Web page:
(i)    Siphoning off water: If a country, say The Netherlands, decides to rely more on water intensive imported food, it can save enormous amount of its own water which otherwise would have been used for cultivation. For example, to produce one ton of wheat, say, 1160 cubic meters of water is required. That means, 1160 cubic meters of water get embedded in one ton of wheat. Thus if India exports one ton of wheat to Europe then there is a virtual flow of 1160 cubic meters of water from India and Europe saves equal amount of water.

(ii)   Fertile lands for cultivation of exportable items: The organic farmers, under contractual obligation to supply export quality products to transnational retailers like Wal-Mart for their global consumers of Europe and America, will increasingly rely on high grade fertile land for cultivation. A part of these organic foods will be sold, to the affluent domestic consumers, through organized retail chains. And for the remaining hungry millions, low grade grains will be cultivated, in arid and saline land, using genetically modified seeds and arsenic contaminated ground water. The fertile lands of this tropical region will be used by the global retailers as the womb of a surrogate mother. History reminds that during 18th century the East India Company forced Bengal farmers to cultivate indigo in their fertile land. Organic indigo was exported to England for dyeing clothes made in cotton mills. Later when synthetic dye had been invented in Germany, demand for Indian indigo plummeted and farmers of Bengal faced severe starvation and death.

(iii)  Rapid erosion of income of the farmers: In USA, by 1997, supermarkets and bigger 'super-centers' owned by companies like Wal-Mart and Kroger controlled 92 per cent of fresh-produce retailing. In the UK, by 2003, just five supermarket chains controlled 70 per cent of the market. Experiences of the countries, where large retailers controlled the food market, suggest rapid erosion of income of the farmers—particularly the small and marginal farmers. Oxfam (2004) study revealed that while exporting apple from Africa to Europe, the African farmers as a whole got only 9% of the total price of an exported apple, the overseas retailers in UK corners 42% share and the rest went to other stakeholders like agents, packers, transporters et al. In 1981, a UN study also suggested similar picture of deprivation of local producers.17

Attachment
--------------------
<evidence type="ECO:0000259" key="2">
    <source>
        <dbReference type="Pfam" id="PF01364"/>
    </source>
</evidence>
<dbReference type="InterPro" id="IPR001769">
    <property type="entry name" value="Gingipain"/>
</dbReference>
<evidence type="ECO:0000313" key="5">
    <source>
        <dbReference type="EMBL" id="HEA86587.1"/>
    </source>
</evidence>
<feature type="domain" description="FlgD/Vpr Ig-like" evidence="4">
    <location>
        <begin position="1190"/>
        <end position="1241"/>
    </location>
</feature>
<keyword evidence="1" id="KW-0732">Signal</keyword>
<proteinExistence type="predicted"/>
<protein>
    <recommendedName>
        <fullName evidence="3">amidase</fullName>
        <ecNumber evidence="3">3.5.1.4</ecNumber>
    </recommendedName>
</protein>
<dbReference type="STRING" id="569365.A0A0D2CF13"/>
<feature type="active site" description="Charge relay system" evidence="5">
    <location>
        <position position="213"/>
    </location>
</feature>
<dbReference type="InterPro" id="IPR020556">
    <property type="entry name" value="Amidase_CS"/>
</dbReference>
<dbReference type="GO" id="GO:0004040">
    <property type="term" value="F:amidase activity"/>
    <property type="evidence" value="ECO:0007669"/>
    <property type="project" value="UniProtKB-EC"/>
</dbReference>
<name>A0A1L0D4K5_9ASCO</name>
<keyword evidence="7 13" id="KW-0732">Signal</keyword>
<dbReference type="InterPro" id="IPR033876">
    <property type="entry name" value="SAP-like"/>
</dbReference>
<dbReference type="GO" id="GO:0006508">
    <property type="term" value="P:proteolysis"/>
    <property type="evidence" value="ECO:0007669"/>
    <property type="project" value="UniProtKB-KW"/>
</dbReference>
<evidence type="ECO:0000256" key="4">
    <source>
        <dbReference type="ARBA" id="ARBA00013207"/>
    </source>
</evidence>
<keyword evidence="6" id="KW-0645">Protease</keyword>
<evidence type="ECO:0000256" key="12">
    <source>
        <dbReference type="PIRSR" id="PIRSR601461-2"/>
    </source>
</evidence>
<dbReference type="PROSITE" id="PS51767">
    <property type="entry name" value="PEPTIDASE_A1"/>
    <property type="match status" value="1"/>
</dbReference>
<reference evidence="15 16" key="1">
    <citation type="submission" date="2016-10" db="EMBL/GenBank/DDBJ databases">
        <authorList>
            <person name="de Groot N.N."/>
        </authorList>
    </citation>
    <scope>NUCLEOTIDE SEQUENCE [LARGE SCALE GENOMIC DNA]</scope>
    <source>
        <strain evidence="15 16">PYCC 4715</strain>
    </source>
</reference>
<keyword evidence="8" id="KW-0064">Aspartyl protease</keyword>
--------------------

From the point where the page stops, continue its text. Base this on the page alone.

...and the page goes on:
(iv)  Loss of biodiversity: Researchers have observed that the global food chain (the 'global vending machine') makes production of diversified local food obsolete. It encourages chemical intensive monoculture and global homogenization of food aiming at 'culinary imperialism'. This model of food distribution challenges the food security of a region by destroying the local self-efficiency and making it highly dependent on imports. Local communities can suffer if farmers replace staple crops for local consumption with exports crops. For example as recently as 1965, Britain was largely self-sufficient in dessert apples (apples for direct consumption, not for canning or baking). There are over 2,000 varieties—that ripened and were harvested throughout the year. During last three decades, as less expensive apples entered Britain from abroad and as supermarkets and apple processors required higher degrees of standardization, British farmers replaced 60 percent of their apple orchards with other crops. After three and a half decades, only 25 percent of the apples eaten in Britain were home-grown. British orchards are now dominated by two or three "commercially desirable" varieties with a relatively narrow harvest season, crippling the potential to regain self-sufficiency.18 Because of Green Revolution the Indian sub-continent has already lost thousands of varieties of grain.19 Transnational retailers will destroy the rest.